Analysis

Parents in South Carolina Support Healthy School Food Policies

A new poll shows that South Carolina parents support the concept of nutrition standards for all foods and beverages sold to students during school.

Pollster Memo (PDF) | Full Results (PDF)

The survey was commissioned by The Pew Charitable Trusts, the Robert Wood Johnson Foundation, and the American Heart Association as part of their Kids’ Safe and Healthful Foods and Voices for Healthy Kids initiatives.  It assessed South Carolina parents’ opinions of nutrition standards for school meals as well as snack foods and beverages. Among the findings: 

  • Parents favor nutrition standards for all food served in schools.
    • 77 percent favor national standards for school meals.
    • 75 percent support such standards for school snacks.
    • Compared with the national results, more parents in South Carolina support nutrition standards for school meals, snack foods, and beverages. Seventy-two percent of parents nationally support such standards. 
  • Parents across the political spectrum in South Carolina support the idea of school nutrition standards.
    • 90 percent of Democrats, 64 percent of Republicans, and 81 percent of independents say they favor such standards.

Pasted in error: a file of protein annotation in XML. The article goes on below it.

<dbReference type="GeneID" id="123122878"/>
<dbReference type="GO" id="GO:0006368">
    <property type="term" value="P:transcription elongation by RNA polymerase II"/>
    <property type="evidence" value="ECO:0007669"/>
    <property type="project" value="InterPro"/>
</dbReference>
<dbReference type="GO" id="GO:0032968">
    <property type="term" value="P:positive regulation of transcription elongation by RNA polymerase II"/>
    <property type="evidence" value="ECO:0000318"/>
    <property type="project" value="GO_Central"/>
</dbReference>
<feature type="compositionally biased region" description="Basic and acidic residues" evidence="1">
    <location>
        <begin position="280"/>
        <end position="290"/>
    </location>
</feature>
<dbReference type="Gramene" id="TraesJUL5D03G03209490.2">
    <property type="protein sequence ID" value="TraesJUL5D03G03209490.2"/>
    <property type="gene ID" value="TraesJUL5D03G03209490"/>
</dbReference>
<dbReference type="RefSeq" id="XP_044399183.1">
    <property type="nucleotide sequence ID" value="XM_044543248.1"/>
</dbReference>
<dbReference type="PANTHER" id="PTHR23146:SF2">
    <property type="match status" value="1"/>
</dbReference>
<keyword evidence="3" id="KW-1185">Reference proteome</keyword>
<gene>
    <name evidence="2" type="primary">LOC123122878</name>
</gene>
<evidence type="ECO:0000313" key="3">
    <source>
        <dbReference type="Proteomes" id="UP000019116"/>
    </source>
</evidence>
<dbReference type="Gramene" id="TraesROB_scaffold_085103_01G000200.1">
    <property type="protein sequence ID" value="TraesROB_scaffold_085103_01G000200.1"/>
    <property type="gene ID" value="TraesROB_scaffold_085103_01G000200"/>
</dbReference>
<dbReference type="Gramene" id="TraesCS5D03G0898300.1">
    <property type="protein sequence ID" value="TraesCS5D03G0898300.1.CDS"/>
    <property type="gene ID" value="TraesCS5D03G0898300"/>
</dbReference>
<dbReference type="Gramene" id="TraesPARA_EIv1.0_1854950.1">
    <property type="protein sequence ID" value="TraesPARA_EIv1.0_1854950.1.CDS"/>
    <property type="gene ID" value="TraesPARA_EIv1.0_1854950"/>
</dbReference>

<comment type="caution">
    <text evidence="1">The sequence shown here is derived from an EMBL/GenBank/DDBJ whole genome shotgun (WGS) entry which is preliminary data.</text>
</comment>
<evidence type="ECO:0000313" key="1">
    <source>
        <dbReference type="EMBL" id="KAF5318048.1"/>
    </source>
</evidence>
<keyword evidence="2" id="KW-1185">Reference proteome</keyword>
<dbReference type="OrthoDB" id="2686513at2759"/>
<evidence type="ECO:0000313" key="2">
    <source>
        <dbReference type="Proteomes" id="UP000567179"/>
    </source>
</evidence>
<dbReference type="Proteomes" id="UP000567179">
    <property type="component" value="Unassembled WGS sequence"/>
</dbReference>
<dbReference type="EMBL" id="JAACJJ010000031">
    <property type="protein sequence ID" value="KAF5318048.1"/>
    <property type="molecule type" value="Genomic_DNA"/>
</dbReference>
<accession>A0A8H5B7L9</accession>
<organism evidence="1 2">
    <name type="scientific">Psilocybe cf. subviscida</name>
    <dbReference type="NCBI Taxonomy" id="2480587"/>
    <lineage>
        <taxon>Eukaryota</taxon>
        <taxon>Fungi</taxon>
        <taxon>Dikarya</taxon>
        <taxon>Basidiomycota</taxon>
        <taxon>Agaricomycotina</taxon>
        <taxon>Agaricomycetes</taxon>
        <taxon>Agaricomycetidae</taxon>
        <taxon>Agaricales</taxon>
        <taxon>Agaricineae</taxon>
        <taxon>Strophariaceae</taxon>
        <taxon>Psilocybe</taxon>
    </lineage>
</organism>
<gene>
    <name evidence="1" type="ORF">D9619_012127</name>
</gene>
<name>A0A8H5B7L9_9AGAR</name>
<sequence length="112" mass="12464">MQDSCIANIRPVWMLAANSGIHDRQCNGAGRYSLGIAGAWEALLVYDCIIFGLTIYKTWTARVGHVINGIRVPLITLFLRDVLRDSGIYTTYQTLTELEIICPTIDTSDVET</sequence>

• 90 percent of Democrats, 66 percent of Republicans, and 75 percent of independents favor nutrition standards for snack foods and beverages. 
  • Parents are concerned about the state of children’s overall health (82 percent) and childhood obesity (79 percent). 
  • Most parents have a mixed or negative view of the nutritional quality of snack foods and beverages sold in schools. Seventy percent of parents think foods sold a la carte, separate from meals, are only somewhat or not at all healthy. Seventy-five percent feel this way about food sold in school stores, and 81 percent hold such views of snacks and beverages sold in school vending machines. 

Across the country, school districts are implementing the national Smart Snacks in School standards, which set basic limits on the fat, salt, and calories allowed in items sold through vending machines, school stores, and a la carte cafeteria menus. The changes for snack foods follow the updated nutrition standards for school lunches that have been in place over two years and have been implemented by approximately 90 percent of districts in South Carolina.